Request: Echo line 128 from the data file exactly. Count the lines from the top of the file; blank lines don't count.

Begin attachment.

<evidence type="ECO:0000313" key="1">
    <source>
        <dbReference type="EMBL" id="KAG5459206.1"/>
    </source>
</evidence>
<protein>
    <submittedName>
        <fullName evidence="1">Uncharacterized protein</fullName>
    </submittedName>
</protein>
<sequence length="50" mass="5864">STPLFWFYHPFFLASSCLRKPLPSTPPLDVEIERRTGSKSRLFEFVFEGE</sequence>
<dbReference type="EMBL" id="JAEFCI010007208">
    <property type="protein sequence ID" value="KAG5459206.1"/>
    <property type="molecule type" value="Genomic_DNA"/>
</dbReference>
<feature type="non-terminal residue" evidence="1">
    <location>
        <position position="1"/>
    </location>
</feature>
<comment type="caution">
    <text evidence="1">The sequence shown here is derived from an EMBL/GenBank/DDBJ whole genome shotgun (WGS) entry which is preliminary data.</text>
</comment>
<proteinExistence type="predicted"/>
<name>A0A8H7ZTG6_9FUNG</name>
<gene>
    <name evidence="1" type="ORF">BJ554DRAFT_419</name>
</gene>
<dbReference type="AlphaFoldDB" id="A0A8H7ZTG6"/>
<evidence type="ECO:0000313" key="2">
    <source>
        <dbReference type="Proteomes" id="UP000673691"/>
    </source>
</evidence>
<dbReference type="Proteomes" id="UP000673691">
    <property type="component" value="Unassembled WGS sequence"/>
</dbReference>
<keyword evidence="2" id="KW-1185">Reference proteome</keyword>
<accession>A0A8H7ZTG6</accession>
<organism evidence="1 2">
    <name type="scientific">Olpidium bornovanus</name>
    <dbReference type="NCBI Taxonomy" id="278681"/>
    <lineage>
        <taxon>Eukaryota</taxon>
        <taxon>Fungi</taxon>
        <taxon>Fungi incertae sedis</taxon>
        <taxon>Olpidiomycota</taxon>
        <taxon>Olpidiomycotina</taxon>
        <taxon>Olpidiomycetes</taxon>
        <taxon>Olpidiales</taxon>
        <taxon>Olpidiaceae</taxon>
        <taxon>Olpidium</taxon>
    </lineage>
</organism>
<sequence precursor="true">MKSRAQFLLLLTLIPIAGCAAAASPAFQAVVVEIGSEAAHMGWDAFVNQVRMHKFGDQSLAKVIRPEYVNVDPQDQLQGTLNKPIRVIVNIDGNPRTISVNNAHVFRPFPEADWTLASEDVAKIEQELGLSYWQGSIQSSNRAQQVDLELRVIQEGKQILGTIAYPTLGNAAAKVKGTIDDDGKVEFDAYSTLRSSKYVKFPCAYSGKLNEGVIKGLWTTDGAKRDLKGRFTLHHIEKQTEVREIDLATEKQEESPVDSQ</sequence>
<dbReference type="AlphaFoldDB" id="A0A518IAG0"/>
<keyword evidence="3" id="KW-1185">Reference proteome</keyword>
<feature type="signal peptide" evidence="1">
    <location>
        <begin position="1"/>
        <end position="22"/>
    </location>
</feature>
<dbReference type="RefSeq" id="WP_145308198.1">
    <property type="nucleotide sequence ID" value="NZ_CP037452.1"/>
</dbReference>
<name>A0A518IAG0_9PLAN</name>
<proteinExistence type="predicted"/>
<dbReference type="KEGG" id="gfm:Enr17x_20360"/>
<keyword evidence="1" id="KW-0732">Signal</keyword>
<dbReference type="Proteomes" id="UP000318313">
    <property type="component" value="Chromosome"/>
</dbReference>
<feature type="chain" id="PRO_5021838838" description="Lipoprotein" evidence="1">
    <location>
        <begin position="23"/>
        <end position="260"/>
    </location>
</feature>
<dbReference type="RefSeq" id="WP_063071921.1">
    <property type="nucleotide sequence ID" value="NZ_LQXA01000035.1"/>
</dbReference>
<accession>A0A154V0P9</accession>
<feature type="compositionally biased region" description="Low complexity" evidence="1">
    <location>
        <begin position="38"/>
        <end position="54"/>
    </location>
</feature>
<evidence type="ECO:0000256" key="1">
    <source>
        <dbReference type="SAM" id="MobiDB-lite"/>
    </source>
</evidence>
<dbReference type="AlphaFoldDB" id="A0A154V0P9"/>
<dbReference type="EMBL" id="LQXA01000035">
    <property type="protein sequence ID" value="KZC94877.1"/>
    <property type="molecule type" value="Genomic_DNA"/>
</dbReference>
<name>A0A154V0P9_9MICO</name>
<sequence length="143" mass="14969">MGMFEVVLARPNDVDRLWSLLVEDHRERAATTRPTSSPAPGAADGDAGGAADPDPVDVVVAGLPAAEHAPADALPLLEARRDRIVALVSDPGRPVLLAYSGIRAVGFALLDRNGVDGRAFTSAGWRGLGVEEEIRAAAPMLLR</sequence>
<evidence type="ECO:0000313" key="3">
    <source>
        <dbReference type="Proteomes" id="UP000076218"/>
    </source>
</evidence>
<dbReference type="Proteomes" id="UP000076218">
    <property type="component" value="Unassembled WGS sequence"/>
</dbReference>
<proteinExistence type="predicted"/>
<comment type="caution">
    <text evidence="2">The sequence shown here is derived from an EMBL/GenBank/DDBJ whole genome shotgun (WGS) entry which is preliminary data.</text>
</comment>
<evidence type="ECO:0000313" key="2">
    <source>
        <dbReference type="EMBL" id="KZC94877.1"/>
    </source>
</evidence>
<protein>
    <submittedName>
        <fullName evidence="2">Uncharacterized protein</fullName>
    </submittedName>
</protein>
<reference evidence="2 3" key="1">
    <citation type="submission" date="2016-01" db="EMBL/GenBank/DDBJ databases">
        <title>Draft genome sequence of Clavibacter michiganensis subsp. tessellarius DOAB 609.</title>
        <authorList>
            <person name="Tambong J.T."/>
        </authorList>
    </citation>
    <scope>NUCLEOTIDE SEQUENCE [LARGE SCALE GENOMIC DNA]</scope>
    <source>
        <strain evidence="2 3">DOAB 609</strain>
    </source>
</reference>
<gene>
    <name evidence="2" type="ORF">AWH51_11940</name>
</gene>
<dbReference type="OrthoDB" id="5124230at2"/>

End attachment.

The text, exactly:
            <person name="Tambong J.T."/>